If there was a pill to cure autism…

pill 6

…would you take it?

This was the challenging and thought-provoking title of the art exhibition run by students Vicki Taylor and Robin Jackson to coincide with the recent Autism Residential Weekend (a bi-annual event for students on the non-campus based courses at the Autism Centre for Education and Research at the University of Birmingham). Based on the question – If you could take a pill to cure autism, would you take it? – autistic participants were invited to present artwork addressing this very issue in a variety of media. There were several submissions from autistic pupils at special schools or mainstream schools with an autism resource. All students attending the Residential Weekend were also given the opportunity to provide written answers to the question.

Here are just some of the many examples submitted (please note that artwork is not to scale):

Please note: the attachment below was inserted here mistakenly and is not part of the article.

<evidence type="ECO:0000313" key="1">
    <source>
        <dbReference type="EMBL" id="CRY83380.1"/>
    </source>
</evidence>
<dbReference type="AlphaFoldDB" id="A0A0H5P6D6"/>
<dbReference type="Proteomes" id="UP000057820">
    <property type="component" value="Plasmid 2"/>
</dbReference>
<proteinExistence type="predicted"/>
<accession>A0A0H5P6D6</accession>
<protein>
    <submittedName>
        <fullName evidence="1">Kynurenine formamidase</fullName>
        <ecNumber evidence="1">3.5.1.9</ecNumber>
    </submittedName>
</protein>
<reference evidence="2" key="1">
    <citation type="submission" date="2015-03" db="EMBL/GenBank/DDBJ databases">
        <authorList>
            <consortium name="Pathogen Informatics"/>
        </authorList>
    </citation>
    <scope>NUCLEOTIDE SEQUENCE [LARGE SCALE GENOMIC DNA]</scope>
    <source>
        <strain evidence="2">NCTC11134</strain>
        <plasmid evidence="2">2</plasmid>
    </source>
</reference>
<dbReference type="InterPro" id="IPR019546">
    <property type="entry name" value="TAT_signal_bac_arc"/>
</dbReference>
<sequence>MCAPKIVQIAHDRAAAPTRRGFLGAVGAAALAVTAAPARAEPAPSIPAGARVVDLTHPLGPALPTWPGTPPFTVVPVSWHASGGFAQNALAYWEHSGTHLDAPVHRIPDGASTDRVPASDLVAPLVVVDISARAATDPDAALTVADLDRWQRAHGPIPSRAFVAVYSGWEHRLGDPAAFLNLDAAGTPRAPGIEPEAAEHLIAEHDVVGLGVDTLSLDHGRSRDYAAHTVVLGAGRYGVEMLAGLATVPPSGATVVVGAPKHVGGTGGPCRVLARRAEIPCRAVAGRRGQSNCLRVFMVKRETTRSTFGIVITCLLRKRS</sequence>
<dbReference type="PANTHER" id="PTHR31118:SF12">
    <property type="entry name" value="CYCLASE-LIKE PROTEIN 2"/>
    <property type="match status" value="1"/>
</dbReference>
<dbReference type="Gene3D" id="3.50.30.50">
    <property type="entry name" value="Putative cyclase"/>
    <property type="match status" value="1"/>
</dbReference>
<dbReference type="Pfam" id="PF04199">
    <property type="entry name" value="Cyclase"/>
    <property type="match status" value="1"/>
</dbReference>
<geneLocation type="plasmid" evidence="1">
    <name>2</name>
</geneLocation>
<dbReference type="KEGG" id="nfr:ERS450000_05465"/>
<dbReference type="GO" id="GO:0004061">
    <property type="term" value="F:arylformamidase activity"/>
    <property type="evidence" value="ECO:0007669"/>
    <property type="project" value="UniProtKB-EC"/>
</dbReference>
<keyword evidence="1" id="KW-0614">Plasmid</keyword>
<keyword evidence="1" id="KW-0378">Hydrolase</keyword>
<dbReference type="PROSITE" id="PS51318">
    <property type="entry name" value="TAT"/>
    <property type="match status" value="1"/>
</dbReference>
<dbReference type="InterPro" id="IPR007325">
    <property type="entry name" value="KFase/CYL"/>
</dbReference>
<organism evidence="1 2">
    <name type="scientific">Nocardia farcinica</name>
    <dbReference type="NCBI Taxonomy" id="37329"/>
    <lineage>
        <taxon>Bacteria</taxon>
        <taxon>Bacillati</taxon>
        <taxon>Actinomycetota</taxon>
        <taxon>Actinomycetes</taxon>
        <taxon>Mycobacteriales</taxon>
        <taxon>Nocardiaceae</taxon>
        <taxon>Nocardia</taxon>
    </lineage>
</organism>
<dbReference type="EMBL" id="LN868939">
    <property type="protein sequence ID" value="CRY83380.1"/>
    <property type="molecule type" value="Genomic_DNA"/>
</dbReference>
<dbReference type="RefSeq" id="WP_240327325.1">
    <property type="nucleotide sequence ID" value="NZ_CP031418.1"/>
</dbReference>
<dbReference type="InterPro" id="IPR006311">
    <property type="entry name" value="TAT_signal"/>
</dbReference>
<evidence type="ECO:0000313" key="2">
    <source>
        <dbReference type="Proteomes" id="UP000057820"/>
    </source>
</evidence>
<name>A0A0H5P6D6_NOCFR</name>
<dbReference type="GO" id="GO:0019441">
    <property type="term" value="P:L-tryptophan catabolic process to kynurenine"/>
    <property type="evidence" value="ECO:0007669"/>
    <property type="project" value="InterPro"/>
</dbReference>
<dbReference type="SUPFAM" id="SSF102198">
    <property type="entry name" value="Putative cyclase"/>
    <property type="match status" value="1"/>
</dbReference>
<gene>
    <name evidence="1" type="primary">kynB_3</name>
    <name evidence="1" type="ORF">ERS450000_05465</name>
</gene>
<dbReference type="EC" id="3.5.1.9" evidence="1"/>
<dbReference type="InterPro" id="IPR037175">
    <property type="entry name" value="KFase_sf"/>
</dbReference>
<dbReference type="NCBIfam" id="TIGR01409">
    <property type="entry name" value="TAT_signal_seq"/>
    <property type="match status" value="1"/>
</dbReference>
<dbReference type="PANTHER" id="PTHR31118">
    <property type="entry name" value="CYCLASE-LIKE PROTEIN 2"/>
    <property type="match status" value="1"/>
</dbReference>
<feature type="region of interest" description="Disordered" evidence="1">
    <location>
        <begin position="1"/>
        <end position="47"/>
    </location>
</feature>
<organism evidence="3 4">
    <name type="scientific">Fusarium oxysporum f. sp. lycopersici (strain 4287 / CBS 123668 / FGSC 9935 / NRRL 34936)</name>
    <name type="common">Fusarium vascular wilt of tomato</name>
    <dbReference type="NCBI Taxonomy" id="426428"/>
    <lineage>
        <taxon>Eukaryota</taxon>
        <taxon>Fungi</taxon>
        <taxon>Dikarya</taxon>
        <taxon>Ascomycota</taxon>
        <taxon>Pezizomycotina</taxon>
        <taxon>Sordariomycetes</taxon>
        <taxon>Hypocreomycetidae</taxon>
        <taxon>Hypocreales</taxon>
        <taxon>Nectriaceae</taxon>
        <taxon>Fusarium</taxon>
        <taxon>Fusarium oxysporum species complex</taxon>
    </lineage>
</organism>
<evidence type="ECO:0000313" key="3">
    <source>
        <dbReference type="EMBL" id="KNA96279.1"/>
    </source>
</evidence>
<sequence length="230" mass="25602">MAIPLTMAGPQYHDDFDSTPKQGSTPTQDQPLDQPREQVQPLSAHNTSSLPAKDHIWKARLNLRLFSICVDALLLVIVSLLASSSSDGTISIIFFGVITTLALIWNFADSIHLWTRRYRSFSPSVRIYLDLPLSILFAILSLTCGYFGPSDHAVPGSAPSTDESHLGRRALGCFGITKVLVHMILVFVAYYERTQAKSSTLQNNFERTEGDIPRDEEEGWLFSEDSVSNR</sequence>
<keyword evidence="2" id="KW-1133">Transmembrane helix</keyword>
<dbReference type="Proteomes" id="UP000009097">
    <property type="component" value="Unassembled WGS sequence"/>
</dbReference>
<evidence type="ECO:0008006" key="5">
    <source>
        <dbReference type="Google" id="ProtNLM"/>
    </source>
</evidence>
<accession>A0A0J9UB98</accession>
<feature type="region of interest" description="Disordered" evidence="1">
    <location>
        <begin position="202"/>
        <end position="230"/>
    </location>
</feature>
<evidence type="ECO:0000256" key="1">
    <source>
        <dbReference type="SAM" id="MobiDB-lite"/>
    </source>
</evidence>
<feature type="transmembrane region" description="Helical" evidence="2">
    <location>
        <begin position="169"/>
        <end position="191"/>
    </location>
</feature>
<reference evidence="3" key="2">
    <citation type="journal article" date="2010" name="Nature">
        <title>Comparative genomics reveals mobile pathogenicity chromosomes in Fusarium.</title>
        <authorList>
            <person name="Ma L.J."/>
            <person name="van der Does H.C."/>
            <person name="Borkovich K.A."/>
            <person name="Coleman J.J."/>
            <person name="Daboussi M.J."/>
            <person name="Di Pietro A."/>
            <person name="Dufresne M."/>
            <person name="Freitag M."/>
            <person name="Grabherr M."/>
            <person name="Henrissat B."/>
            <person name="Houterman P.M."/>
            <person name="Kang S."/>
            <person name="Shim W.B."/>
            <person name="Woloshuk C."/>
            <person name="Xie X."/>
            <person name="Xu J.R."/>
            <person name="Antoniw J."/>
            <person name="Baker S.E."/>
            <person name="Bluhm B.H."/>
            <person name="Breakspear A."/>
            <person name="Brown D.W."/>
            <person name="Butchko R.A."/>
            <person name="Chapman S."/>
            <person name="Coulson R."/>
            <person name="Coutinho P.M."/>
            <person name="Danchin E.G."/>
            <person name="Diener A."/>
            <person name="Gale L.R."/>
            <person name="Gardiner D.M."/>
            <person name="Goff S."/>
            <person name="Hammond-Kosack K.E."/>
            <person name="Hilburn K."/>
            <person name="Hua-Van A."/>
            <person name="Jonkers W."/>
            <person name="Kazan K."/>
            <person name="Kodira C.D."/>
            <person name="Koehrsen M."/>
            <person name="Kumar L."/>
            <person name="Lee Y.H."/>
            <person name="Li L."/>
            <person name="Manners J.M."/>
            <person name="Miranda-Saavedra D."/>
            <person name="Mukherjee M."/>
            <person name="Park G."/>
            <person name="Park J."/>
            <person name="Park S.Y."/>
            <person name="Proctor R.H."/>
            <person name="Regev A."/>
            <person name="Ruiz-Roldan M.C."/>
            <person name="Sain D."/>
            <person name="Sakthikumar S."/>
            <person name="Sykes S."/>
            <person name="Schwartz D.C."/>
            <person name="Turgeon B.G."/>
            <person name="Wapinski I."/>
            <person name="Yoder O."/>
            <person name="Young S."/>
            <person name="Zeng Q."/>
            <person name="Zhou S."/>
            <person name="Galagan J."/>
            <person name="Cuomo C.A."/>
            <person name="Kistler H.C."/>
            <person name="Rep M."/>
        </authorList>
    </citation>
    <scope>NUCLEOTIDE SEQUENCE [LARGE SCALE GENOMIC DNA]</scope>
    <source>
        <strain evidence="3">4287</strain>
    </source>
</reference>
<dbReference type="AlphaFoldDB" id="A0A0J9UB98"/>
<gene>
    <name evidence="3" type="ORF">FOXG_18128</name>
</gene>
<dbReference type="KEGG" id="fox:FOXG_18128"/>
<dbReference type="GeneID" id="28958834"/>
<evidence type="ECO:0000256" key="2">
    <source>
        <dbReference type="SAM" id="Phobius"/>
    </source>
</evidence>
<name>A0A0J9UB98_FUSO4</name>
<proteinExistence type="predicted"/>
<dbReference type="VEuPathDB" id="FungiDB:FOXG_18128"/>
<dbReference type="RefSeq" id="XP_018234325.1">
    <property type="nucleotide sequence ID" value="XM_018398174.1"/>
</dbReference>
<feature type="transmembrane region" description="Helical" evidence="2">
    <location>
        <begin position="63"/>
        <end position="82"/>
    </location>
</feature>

Vicki 1

Vicki 2Vicki 3

 

‘Has anyone invented a pill to cure Neurotypicality?’

 ‘I would not want there to be a pill to cure autism. The world would be a bland and derelict place without neurodiversity. We are all expressions of humanity – all beautiful.

(Participants at Residential Weekend)

blog 5

By Jack, a pupil at a north London school.

 

 

Blog 2

Author, artist and autism consultant, Donna Williams

pill3

Blog 1

Callum Duckworth

‘On really hard days I’d be tempted. But I don’t know who I’d end up as which would be scary. I don’t know if I would be taking it just for me or to make other people’s lives easier.’

‘A pill to allow others to understand autism would be better.’

Blog 4

By Jacob, a pupil at a north London school

louis morel

pill4

 

John

By John, a pupil in a north London school.

Zaffy.art

Autism speaker and advocate, Zaffy Simone

Jordan Two Faces.jpg

‘Two Faces’ by Jordan, GCSE Photography student in Somerset.

‘No thank you. My son is perfect the way he is. If our society had evidence enough this question would not be asked.’